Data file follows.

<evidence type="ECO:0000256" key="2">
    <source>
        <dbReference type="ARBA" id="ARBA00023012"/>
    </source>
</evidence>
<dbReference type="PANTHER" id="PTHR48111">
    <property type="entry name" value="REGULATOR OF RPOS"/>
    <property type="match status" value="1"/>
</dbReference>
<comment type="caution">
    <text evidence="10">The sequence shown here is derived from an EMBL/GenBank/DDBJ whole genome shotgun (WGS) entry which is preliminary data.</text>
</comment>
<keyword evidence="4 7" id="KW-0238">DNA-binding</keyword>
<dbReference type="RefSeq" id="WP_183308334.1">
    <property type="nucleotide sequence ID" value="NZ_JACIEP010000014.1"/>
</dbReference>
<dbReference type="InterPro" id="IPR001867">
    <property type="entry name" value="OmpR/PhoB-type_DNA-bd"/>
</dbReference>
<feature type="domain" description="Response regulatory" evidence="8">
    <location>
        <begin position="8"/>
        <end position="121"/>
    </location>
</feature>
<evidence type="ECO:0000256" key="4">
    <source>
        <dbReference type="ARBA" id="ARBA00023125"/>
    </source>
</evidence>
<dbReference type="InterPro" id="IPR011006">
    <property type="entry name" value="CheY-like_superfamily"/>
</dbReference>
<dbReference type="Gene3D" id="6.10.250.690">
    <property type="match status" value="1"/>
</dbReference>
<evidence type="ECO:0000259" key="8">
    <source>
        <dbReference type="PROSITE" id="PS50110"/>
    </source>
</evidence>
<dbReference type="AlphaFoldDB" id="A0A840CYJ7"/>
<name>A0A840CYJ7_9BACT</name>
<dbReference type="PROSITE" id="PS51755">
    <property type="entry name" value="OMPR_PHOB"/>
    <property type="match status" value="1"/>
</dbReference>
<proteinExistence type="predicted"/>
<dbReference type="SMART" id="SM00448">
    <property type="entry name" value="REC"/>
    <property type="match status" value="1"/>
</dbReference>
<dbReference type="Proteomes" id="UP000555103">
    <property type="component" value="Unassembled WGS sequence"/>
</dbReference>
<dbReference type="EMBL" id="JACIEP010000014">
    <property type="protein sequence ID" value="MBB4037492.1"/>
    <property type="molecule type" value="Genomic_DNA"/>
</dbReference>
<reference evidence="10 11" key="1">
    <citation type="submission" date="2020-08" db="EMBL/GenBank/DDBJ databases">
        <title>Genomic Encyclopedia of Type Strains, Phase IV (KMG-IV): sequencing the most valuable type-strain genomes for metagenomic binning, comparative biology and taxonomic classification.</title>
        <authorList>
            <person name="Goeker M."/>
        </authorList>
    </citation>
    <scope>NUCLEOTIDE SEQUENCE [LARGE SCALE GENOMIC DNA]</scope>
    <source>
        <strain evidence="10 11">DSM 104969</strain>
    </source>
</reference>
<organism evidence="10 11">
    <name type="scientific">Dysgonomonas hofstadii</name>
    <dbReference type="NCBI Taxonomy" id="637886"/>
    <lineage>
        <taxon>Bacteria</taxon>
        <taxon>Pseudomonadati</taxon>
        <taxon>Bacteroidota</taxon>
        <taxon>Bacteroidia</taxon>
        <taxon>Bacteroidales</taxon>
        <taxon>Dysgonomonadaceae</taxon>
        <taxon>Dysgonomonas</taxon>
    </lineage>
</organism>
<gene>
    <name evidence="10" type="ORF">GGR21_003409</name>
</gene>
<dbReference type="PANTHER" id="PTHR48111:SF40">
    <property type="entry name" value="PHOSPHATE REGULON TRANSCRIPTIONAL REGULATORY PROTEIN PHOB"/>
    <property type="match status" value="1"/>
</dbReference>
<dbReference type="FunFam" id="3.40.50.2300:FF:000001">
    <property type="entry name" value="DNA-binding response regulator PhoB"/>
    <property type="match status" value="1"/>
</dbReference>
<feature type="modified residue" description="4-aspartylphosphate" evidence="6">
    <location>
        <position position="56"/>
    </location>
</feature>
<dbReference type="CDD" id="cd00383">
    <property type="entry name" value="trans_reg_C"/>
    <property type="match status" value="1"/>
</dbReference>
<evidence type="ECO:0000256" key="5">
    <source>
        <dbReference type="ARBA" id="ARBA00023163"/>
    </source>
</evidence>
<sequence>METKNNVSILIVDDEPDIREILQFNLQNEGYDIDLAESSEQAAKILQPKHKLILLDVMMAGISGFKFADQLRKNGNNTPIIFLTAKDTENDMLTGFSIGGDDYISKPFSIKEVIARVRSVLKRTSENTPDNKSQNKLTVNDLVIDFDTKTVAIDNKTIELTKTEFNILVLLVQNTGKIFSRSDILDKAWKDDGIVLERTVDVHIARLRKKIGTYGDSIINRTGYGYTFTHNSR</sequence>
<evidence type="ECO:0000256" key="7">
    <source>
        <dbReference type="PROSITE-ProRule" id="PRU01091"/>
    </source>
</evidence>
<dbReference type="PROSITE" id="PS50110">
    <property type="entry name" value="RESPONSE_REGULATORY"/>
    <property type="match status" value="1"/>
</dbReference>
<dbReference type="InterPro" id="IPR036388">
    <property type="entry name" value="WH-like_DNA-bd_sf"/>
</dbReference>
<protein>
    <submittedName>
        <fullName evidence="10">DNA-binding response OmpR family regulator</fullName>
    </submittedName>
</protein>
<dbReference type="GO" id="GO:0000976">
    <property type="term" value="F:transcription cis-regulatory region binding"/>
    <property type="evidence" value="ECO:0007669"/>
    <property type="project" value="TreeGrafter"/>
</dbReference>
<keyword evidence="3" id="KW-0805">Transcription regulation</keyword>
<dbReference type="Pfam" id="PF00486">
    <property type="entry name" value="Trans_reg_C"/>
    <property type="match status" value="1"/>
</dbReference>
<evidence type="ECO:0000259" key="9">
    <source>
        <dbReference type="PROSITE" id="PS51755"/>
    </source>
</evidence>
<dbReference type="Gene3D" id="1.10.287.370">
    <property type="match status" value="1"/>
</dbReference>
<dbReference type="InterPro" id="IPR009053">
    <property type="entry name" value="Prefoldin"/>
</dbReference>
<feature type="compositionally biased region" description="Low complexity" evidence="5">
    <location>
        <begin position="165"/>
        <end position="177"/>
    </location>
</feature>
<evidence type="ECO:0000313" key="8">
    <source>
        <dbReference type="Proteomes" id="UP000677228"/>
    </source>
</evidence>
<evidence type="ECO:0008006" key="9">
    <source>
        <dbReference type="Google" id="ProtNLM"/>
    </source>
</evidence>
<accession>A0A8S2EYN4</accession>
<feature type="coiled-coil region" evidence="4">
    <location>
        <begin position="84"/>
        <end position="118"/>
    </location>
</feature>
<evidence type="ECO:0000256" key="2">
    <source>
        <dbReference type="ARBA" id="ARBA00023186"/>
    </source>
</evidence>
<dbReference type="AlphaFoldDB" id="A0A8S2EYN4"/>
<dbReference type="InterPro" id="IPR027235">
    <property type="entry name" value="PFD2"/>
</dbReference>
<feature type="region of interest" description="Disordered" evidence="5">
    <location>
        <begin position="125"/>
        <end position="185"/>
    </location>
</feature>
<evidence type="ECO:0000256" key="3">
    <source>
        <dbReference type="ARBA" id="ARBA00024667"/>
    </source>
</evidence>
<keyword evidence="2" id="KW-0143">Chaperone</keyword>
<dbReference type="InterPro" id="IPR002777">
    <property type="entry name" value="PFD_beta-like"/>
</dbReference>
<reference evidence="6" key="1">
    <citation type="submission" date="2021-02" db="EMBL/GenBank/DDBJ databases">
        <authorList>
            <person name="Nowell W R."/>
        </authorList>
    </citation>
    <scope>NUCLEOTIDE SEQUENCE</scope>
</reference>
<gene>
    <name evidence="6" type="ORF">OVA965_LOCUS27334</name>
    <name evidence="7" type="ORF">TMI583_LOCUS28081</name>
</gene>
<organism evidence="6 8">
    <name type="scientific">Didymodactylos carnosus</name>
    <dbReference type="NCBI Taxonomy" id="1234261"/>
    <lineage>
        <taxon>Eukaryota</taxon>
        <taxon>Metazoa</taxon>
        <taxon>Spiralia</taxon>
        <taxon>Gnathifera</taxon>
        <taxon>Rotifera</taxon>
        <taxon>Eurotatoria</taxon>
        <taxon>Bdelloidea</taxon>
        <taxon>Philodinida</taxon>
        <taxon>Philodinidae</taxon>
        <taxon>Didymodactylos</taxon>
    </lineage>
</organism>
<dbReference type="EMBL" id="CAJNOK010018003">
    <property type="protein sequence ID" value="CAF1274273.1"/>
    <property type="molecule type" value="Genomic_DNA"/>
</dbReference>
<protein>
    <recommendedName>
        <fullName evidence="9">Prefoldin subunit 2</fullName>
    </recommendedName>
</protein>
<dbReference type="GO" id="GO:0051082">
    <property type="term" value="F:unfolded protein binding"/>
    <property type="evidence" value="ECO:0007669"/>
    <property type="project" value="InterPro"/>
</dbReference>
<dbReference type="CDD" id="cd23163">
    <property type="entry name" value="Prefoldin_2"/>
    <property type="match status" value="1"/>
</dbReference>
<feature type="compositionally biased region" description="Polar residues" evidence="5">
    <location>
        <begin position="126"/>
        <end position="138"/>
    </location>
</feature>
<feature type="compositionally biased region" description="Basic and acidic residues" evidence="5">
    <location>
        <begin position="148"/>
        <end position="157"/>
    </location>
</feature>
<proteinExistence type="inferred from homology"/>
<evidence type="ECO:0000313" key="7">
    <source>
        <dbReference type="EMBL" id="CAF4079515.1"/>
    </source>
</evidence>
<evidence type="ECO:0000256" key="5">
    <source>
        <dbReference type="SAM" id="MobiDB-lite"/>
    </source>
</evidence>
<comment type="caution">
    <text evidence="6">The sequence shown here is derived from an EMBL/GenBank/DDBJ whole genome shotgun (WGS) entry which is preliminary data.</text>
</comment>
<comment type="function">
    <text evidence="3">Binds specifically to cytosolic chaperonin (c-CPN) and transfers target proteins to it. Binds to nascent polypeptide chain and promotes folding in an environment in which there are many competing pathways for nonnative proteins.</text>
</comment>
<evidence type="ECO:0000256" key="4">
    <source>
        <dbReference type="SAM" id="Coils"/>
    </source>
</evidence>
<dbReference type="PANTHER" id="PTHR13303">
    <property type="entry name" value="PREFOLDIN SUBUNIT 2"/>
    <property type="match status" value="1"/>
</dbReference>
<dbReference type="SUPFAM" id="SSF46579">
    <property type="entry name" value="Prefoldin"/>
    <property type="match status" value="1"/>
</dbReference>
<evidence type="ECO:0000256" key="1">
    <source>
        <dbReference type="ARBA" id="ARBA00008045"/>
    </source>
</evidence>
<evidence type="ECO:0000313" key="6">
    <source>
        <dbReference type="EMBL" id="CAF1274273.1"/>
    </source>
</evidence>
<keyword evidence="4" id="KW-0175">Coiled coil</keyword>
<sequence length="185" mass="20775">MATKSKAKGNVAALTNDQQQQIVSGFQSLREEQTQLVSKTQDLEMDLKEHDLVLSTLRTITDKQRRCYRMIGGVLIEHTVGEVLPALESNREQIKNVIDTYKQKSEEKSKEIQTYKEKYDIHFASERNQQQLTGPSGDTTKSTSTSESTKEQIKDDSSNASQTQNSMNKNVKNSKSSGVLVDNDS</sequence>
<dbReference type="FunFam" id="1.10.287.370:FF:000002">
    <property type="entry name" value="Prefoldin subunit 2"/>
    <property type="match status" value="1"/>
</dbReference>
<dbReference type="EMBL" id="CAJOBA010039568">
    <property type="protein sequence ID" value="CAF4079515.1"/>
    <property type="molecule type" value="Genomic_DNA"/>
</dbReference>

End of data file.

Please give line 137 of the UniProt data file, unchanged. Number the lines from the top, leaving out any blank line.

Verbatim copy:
</dbReference>